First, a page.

In one look.
- Russia’s place in the organization of international cyberspace standards?
- NIST offers its perspective on the implementation of U.S. Executive Order 14028.
- The US FTC plans to establish its own set of online privacy rules, ahead of Congress action.
- Considerations on an Australian equivalent of DARPA.
- Additional commentary on mandatory reporting in the United States.
Russia’s role in international cybersecurity: a skeptical point of view.
POLYGRAPH details Russia’s long and rich track record of disruptive cyberbehavior, contrasting the reckless digital activity of the Kremlin with claims by SVR director and President Putin’s favorite Sergey Naryshkin in state media that Moscow paves the way for a safer and more orderly cyber future. The SVR, in fact, hosts “one of the most notorious teams in the world[s] hackers, ”POLYGRAPH says, and is responsible for“ the majority of the biggest cyber attacks of the past decade ”. Russian hacks have disrupted health, food, energy, business, communications, legislative and electoral systems from Estonia and Ukraine to Germany and the United States, affecting more than fifteen additional countries along the way.
NIST on the implementation of OE 14028.
The US National Institute of Standards and Technology (NIST) has scheduled a free webinar for October 14 titled “Improving the Nation’s Cyber Security: Progress and Next Steps in Enforcing Executive Order 14028.” The event will respond to requests from attendees and outline NIST’s progress in fulfilling its tasks under the May Biden Administration Executive Order (EO) on Cybersecurity. Two topics of discussion will be software supply chain security and the future labeling regime.
Eager for Congress to act, the FTC is considering new online privacy rules.
According to the Wall Street Journal, the United States Federal Trade Commission (FTC) is considering measures that could change the way companies treat user data, in a bid to jump legislative hurdles to strengthen privacy protection . The FTC could chart one of four avenues: prosecute specific violations, revise children’s online privacy law regulations, label unwanted practices “deceptive”, or target “unfair” policies. Advocacy organization Accountable Tech is asking the ministry to take charge of surveillance advertising using the latter method, referring to damage such as the effects of social media on mental health.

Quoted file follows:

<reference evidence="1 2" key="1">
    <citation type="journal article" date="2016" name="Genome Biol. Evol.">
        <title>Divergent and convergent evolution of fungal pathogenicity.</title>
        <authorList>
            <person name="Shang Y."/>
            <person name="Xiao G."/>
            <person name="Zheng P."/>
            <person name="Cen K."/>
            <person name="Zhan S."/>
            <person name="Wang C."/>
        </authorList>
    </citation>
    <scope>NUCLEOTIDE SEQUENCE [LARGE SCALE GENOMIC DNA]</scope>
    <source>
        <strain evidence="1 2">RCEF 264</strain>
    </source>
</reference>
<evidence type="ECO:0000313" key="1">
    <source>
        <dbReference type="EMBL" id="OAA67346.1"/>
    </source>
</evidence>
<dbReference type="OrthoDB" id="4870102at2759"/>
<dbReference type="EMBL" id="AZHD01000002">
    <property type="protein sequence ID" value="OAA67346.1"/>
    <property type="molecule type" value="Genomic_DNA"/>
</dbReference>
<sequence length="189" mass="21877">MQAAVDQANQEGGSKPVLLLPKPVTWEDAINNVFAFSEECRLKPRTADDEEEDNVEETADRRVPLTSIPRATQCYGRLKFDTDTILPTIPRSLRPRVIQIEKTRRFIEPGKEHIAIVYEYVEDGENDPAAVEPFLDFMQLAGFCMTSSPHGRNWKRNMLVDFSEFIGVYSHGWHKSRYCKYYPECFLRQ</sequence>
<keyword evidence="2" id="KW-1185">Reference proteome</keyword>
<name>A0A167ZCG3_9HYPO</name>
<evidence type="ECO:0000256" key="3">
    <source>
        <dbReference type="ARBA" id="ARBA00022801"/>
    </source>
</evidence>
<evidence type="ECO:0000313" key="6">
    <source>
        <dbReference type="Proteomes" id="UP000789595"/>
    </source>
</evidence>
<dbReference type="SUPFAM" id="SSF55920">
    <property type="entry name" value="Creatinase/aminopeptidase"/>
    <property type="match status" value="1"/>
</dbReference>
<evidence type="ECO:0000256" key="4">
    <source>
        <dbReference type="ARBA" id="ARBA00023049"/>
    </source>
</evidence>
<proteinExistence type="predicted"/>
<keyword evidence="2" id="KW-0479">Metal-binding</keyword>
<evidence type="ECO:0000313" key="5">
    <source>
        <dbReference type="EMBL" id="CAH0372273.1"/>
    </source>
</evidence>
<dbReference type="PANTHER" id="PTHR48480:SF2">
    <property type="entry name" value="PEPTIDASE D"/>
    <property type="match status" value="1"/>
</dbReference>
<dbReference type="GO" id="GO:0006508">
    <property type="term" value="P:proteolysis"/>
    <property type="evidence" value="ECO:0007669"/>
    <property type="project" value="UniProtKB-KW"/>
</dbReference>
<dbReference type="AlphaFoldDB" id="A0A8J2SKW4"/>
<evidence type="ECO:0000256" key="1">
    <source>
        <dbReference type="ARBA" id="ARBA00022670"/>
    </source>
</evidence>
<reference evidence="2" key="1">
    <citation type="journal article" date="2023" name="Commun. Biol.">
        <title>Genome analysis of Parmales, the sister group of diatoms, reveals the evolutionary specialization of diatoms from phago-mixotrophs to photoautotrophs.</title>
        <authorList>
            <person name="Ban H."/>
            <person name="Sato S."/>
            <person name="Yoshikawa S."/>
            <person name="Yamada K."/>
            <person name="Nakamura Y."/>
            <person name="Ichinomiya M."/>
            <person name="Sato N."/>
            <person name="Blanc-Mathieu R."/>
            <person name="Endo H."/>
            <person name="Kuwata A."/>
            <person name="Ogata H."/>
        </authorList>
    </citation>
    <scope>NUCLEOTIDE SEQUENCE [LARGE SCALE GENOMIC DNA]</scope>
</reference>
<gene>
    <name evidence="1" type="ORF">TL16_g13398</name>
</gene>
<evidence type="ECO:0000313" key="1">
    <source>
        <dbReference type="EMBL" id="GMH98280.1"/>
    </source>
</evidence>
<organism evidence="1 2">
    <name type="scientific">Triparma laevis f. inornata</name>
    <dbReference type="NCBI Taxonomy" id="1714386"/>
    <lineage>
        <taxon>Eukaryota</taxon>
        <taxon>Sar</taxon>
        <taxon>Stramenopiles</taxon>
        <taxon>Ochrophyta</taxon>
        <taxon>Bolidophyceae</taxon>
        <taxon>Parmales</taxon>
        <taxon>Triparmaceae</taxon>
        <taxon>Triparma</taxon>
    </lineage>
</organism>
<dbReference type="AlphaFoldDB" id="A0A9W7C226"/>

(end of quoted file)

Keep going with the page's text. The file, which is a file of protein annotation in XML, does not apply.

What an Australian DARPA might look like.
The Strategist develops its argument in favor of an Australian analogue of the United States Defense Advanced Research Projects Agency (DARPA). While the government has signaled its support for a new approach to defense research and AUKUS presents a new opportunity, bureaucratic and economic hurdles stand in the way of the kind of open and risk-tolerant innovation required.
Nonetheless, the strategist envisions an industry partner organization backed by public and private funding, led by time-limited business and technical experts (not politicians) and accountable to the Ministry of Defense. Canberra’s DARPA would issue invitations to projects, assess arguments, and guide companies’ progress.
“The geostrategic situation is deteriorating”, concludes the strategist, and “Australia must be able to act quickly to seize technological opportunities”.
Additional commentary on the US move towards mandatory cyber incident reporting.
Roger Grimes, Data-Driven Defense Evangelist at KnowBe4, sees no problem with the proposed mandatory reporting, no matter how much reflexive resistance to regulation it may generate:
” That’s excellent news. The mandatory reporting requirements are an attempt by our government to get good action on the seriousness of the problem. Right now, with self-reporting, it’s hard to trust any of the officially reported statistics, government or vendor. The number of occurrences, values, and means vary so much that they cannot measure the same. This mandate will provide us with more reliable data. Unfortunately, expect most companies to push back on all mandates, even those that seem useful with almost no downside.In addition, reporting ransomware attacks to the CISA has a secondary benefit in that the CISA can help you determine if the ransomware gang you are involved with is one that is on the official Treasury “non-payment list”. all the same, it is a good thing; long awaited. “